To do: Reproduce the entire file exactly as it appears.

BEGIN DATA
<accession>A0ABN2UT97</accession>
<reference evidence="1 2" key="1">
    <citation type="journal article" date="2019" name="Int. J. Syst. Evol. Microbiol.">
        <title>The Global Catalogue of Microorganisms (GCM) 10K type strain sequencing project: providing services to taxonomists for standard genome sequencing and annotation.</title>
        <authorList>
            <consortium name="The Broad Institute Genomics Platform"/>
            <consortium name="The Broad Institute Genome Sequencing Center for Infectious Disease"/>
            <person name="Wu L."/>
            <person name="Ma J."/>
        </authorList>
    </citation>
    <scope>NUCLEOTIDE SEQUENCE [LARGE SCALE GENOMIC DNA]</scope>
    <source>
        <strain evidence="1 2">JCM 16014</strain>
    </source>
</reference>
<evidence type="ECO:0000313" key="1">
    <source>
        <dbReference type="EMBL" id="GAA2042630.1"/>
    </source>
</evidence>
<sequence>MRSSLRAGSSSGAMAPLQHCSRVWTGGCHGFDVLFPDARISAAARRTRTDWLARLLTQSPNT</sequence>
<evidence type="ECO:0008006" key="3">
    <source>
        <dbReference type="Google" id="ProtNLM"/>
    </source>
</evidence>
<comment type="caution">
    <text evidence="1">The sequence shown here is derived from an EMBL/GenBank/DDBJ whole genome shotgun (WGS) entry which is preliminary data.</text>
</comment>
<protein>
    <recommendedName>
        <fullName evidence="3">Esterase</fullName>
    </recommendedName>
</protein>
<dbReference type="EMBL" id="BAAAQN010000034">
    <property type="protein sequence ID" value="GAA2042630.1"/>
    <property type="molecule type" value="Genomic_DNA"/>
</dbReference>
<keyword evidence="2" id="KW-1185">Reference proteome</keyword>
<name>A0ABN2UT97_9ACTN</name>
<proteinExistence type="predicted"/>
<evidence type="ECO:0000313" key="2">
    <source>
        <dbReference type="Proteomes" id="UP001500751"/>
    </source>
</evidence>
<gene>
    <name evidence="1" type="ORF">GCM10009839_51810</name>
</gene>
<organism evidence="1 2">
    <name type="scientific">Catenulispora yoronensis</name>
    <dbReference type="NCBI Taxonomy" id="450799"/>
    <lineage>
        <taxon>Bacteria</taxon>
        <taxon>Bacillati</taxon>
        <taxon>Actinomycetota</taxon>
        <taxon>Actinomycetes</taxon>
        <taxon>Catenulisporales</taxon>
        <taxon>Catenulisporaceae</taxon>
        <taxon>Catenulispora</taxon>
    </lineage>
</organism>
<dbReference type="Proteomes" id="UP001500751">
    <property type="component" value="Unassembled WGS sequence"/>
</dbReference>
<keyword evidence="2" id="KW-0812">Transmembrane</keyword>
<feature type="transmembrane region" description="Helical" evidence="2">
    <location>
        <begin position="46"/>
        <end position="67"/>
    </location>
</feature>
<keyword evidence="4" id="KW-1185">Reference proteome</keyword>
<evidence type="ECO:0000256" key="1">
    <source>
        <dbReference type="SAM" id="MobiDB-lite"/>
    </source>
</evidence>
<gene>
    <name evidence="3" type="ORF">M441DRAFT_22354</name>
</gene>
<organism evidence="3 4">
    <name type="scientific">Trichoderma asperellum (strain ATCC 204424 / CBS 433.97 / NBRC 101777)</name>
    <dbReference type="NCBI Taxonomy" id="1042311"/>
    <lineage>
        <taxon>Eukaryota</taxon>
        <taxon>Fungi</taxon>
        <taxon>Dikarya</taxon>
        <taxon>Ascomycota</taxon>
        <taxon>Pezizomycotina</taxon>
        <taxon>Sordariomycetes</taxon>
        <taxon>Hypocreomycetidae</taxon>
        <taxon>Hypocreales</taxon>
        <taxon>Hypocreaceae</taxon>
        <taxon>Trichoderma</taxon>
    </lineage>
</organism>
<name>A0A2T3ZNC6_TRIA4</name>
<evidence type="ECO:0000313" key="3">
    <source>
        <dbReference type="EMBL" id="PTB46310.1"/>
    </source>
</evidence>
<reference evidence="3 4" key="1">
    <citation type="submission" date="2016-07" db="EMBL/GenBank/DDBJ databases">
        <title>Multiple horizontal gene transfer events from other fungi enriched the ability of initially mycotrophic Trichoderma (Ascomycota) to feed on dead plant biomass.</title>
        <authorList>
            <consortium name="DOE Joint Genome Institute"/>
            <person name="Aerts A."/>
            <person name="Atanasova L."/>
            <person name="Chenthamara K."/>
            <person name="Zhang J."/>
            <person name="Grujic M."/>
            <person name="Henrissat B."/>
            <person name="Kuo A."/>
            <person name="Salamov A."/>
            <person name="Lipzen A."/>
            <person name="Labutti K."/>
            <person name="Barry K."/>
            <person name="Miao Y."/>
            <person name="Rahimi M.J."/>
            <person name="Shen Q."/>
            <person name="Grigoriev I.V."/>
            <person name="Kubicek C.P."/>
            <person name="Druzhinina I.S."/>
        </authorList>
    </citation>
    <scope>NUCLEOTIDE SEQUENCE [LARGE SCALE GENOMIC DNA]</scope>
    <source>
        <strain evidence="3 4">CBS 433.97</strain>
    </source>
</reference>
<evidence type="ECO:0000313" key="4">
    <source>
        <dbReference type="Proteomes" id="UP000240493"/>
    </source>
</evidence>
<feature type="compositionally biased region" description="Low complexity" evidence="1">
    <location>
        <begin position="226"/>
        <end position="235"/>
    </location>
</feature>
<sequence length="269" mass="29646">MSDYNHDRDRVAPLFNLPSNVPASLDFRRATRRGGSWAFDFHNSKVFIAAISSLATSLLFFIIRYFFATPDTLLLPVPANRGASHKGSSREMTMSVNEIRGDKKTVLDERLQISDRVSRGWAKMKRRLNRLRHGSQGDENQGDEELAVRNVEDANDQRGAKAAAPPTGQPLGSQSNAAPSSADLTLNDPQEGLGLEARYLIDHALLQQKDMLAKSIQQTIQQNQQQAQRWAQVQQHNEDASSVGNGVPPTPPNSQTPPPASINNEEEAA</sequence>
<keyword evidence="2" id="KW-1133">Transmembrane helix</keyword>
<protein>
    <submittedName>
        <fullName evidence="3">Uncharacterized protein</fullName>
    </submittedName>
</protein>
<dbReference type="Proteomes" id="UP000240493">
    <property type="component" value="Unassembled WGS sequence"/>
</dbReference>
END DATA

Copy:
<accession>A0ABN2UT97</accession>
<reference evidence="1 2" key="1">
    <citation type="journal article" date="2019" name="Int. J. Syst. Evol. Microbiol.">
        <title>The Global Catalogue of Microorganisms (GCM) 10K type strain sequencing project: providing services to taxonomists for standard genome sequencing and annotation.</title>
        <authorList>
            <consortium name="The Broad Institute Genomics Platform"/>
            <consortium name="The Broad Institute Genome Sequencing Center for Infectious Disease"/>
            <person name="Wu L."/>
            <person name="Ma J."/>
        </authorList>
    </citation>
    <scope>NUCLEOTIDE SEQUENCE [LARGE SCALE GENOMIC DNA]</scope>
    <source>
        <strain evidence="1 2">JCM 16014</strain>
    </source>
</reference>
<evidence type="ECO:0000313" key="1">
    <source>
        <dbReference type="EMBL" id="GAA2042630.1"/>
    </source>
</evidence>
<sequence>MRSSLRAGSSSGAMAPLQHCSRVWTGGCHGFDVLFPDARISAAARRTRTDWLARLLTQSPNT</sequence>
<evidence type="ECO:0008006" key="3">
    <source>
        <dbReference type="Google" id="ProtNLM"/>
    </source>
</evidence>
<comment type="caution">
    <text evidence="1">The sequence shown here is derived from an EMBL/GenBank/DDBJ whole genome shotgun (WGS) entry which is preliminary data.</text>
</comment>
<protein>
    <recommendedName>
        <fullName evidence="3">Esterase</fullName>
    </recommendedName>
</protein>
<dbReference type="EMBL" id="BAAAQN010000034">
    <property type="protein sequence ID" value="GAA2042630.1"/>
    <property type="molecule type" value="Genomic_DNA"/>
</dbReference>
<keyword evidence="2" id="KW-1185">Reference proteome</keyword>
<name>A0ABN2UT97_9ACTN</name>
<proteinExistence type="predicted"/>
<evidence type="ECO:0000313" key="2">
    <source>
        <dbReference type="Proteomes" id="UP001500751"/>
    </source>
</evidence>
<gene>
    <name evidence="1" type="ORF">GCM10009839_51810</name>
</gene>
<organism evidence="1 2">
    <name type="scientific">Catenulispora yoronensis</name>
    <dbReference type="NCBI Taxonomy" id="450799"/>
    <lineage>
        <taxon>Bacteria</taxon>
        <taxon>Bacillati</taxon>
        <taxon>Actinomycetota</taxon>
        <taxon>Actinomycetes</taxon>
        <taxon>Catenulisporales</taxon>
        <taxon>Catenulisporaceae</taxon>
        <taxon>Catenulispora</taxon>
    </lineage>
</organism>
<dbReference type="Proteomes" id="UP001500751">
    <property type="component" value="Unassembled WGS sequence"/>
</dbReference>
<keyword evidence="2" id="KW-0812">Transmembrane</keyword>
<feature type="transmembrane region" description="Helical" evidence="2">
    <location>
        <begin position="46"/>
        <end position="67"/>
    </location>
</feature>
<keyword evidence="4" id="KW-1185">Reference proteome</keyword>
<evidence type="ECO:0000256" key="1">
    <source>
        <dbReference type="SAM" id="MobiDB-lite"/>
    </source>
</evidence>
<gene>
    <name evidence="3" type="ORF">M441DRAFT_22354</name>
</gene>
<organism evidence="3 4">
    <name type="scientific">Trichoderma asperellum (strain ATCC 204424 / CBS 433.97 / NBRC 101777)</name>
    <dbReference type="NCBI Taxonomy" id="1042311"/>
    <lineage>
        <taxon>Eukaryota</taxon>
        <taxon>Fungi</taxon>
        <taxon>Dikarya</taxon>
        <taxon>Ascomycota</taxon>
        <taxon>Pezizomycotina</taxon>
        <taxon>Sordariomycetes</taxon>
        <taxon>Hypocreomycetidae</taxon>
        <taxon>Hypocreales</taxon>
        <taxon>Hypocreaceae</taxon>
        <taxon>Trichoderma</taxon>
    </lineage>
</organism>
<name>A0A2T3ZNC6_TRIA4</name>
<evidence type="ECO:0000313" key="3">
    <source>
        <dbReference type="EMBL" id="PTB46310.1"/>
    </source>
</evidence>
<reference evidence="3 4" key="1">
    <citation type="submission" date="2016-07" db="EMBL/GenBank/DDBJ databases">
        <title>Multiple horizontal gene transfer events from other fungi enriched the ability of initially mycotrophic Trichoderma (Ascomycota) to feed on dead plant biomass.</title>
        <authorList>
            <consortium name="DOE Joint Genome Institute"/>
            <person name="Aerts A."/>
            <person name="Atanasova L."/>
            <person name="Chenthamara K."/>
            <person name="Zhang J."/>
            <person name="Grujic M."/>
            <person name="Henrissat B."/>
            <person name="Kuo A."/>
            <person name="Salamov A."/>
            <person name="Lipzen A."/>
            <person name="Labutti K."/>
            <person name="Barry K."/>
            <person name="Miao Y."/>
            <person name="Rahimi M.J."/>
            <person name="Shen Q."/>
            <person name="Grigoriev I.V."/>
            <person name="Kubicek C.P."/>
            <person name="Druzhinina I.S."/>
        </authorList>
    </citation>
    <scope>NUCLEOTIDE SEQUENCE [LARGE SCALE GENOMIC DNA]</scope>
    <source>
        <strain evidence="3 4">CBS 433.97</strain>
    </source>
</reference>
<evidence type="ECO:0000313" key="4">
    <source>
        <dbReference type="Proteomes" id="UP000240493"/>
    </source>
</evidence>
<feature type="compositionally biased region" description="Low complexity" evidence="1">
    <location>
        <begin position="226"/>
        <end position="235"/>
    </location>
</feature>
<sequence length="269" mass="29646">MSDYNHDRDRVAPLFNLPSNVPASLDFRRATRRGGSWAFDFHNSKVFIAAISSLATSLLFFIIRYFFATPDTLLLPVPANRGASHKGSSREMTMSVNEIRGDKKTVLDERLQISDRVSRGWAKMKRRLNRLRHGSQGDENQGDEELAVRNVEDANDQRGAKAAAPPTGQPLGSQSNAAPSSADLTLNDPQEGLGLEARYLIDHALLQQKDMLAKSIQQTIQQNQQQAQRWAQVQQHNEDASSVGNGVPPTPPNSQTPPPASINNEEEAA</sequence>
<keyword evidence="2" id="KW-1133">Transmembrane helix</keyword>
<protein>
    <submittedName>
        <fullName evidence="3">Uncharacterized protein</fullName>
    </submittedName>
</protein>
<dbReference type="Proteomes" id="UP000240493">
    <property type="component" value="Unassembled WGS sequence"/>
</dbReference>